• Scheduled posts and campaigns: Audit any scheduled social media posts, as well as social media advertising and other paid advertising. Pause all insensitive or irrelevant campaigns or revise copy to make sure you don’t come across as tone deaf.
  • Paid search: Conduct new keyword analyses for paid search. When it comes to financial products, what people are searching for now is likely quite different than it was before the pandemic. Revise your paid search campaigns accordingly.
  • Social media cadence: Reevaluate your social media cadence. Now might be the time to ramp up your presence on social, including posting more frequently and responding more promptly.
  • Social media content: For every blog you post and/or every email you send out, share corresponding social posts. Some members pay more attention to social channels than their email inboxes.
  • Social media response: Members might be leveraging social media to ask your credit union questions and will be frustrated if those questions go unanswered. It is important to be able to respond quickly, keeping in mind the importance of making it clear that members should not conduct secure transactions via social media. Perhaps tellers or other branch staff, who may be currently underutilized, can assist.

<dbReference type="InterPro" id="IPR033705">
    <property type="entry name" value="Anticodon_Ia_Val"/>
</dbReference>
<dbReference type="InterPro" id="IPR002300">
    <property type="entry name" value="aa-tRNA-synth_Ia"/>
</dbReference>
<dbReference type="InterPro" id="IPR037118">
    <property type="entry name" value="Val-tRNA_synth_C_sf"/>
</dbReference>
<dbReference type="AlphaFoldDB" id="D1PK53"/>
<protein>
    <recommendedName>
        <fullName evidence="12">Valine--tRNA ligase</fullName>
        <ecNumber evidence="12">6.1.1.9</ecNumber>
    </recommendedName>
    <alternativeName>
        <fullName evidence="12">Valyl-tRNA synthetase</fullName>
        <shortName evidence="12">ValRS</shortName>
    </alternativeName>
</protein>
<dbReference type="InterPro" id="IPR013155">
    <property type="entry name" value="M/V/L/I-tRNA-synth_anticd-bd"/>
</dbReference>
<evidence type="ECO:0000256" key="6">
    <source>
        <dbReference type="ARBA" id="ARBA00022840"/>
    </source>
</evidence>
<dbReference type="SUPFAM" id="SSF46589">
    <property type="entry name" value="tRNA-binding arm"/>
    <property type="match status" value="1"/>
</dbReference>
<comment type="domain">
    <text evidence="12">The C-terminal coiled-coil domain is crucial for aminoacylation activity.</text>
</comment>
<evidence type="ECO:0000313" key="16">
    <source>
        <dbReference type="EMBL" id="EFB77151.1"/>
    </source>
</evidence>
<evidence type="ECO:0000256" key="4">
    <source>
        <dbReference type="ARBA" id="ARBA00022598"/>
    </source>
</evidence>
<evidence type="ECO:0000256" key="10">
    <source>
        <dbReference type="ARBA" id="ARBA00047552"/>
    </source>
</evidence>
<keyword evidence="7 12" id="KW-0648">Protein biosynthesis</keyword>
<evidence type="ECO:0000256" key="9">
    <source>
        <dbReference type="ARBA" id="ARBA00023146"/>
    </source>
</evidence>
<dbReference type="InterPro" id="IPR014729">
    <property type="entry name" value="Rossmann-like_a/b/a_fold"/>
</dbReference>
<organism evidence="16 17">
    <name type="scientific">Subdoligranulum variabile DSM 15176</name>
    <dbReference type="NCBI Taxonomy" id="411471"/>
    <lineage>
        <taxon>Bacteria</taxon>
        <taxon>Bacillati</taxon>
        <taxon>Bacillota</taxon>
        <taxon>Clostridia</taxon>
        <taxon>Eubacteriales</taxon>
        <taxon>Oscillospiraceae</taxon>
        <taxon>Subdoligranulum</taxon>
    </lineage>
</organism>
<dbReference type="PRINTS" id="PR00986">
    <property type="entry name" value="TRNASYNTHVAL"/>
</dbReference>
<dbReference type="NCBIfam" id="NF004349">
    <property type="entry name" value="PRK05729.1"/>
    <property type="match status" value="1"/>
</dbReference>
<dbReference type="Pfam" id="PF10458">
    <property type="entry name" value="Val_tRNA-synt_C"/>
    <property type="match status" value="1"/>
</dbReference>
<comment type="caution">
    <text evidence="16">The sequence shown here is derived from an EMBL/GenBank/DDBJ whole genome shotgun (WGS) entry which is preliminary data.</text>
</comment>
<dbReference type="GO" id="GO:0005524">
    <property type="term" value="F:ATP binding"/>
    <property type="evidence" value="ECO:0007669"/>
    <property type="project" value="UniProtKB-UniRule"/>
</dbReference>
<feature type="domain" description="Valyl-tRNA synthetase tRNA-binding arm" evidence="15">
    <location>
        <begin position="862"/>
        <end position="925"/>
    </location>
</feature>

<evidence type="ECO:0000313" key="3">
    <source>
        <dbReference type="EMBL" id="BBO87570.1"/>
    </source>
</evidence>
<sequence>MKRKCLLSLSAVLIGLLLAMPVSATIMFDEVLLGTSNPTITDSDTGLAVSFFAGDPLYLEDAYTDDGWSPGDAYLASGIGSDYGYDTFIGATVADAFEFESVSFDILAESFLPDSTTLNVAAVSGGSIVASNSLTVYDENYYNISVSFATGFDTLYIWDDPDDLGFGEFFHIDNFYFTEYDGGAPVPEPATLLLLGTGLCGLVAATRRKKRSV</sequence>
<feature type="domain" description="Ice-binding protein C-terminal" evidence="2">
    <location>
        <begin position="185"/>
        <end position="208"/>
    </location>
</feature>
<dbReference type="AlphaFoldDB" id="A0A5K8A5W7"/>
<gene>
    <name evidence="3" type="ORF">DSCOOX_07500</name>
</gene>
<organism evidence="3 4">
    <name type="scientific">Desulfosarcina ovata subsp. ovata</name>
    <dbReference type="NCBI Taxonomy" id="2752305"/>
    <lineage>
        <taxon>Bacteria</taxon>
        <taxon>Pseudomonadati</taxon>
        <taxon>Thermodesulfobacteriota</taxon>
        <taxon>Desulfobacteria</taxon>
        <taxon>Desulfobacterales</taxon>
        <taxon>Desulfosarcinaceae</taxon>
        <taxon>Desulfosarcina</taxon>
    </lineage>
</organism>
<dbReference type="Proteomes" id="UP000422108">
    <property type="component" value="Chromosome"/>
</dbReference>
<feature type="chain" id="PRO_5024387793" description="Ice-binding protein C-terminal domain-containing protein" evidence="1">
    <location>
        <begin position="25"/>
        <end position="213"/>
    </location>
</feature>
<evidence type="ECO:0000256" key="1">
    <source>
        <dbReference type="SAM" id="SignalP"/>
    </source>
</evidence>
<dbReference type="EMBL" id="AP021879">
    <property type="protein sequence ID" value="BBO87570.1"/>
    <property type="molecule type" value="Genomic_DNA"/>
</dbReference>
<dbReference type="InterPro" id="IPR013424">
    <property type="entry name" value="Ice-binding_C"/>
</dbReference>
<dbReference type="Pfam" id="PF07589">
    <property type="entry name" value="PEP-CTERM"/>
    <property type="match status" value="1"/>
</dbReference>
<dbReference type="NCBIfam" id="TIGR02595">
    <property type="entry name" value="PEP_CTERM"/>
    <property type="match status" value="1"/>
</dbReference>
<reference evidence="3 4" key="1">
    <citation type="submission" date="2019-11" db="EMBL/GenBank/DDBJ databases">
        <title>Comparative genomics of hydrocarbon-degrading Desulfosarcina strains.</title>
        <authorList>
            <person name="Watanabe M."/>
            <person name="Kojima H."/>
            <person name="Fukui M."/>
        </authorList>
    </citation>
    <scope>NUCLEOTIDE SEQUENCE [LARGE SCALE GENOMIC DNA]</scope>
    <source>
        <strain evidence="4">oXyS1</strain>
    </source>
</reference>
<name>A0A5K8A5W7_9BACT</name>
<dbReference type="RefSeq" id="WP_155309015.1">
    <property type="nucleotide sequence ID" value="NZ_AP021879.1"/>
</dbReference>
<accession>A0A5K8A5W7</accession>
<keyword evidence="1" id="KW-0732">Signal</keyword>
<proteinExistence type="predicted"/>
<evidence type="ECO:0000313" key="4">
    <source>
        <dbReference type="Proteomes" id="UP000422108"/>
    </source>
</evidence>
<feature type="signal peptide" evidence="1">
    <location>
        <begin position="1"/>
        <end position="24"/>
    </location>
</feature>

• Location pages: Update your website location pages to reflect revised hours, limited services, closures, and/or re-openings.
  • Revised hours: Update all third-party listings with revised hours. Review and update your Google My Business and all other local branch listings so that members know your revised hours. The best way to do this at present is to set “special hours” from your GMB account.
  • Closures and re-openings: Update third-party listings to communicate temporary closures. Google and Yelp have both introduced ways to mark your branches as “temporarily closed.” If you’ve already done this and are now re-opening branches, don’t forget to mark them on Google and Yelp as open.
  • Location names: Edit location names on your Google listings to indicate drive-through or appointment-only services. You can now edit your business name on Google to clearly reflect what’s available — for instance, “Credit Union Location Name — Drive-Through Only.” If you’ve already done this, don’t forget to revisit your location names if you’re starting to re-open branches.
  • Google My Business Posts: Use Google My Business posts to communicate COVID-19 related updates. Google has newly created a Google posts type for these updates that you’ll see as an option in your GMB dashboard.


About PixelSpoke

At PixelSpoke, a B Corp and worker-owned cooperative, we want the best of the best — for our clients, our team, our community, and our world. We’re an award-winning marketing agency that works with credit unions and other mission-driven organizations to create websites that deliver and delight.

See our work »

More Tips & Advice

Trailhead Credit Union’s New Website Blazes its Own Trail
Announcement Announcement Icon
Sound Credit Union’s New Website Helps its Members Unlock Their Potential
Announcement Announcement Icon
What Small Credit Unions Can Teach the Big Dogs
Article Article Icon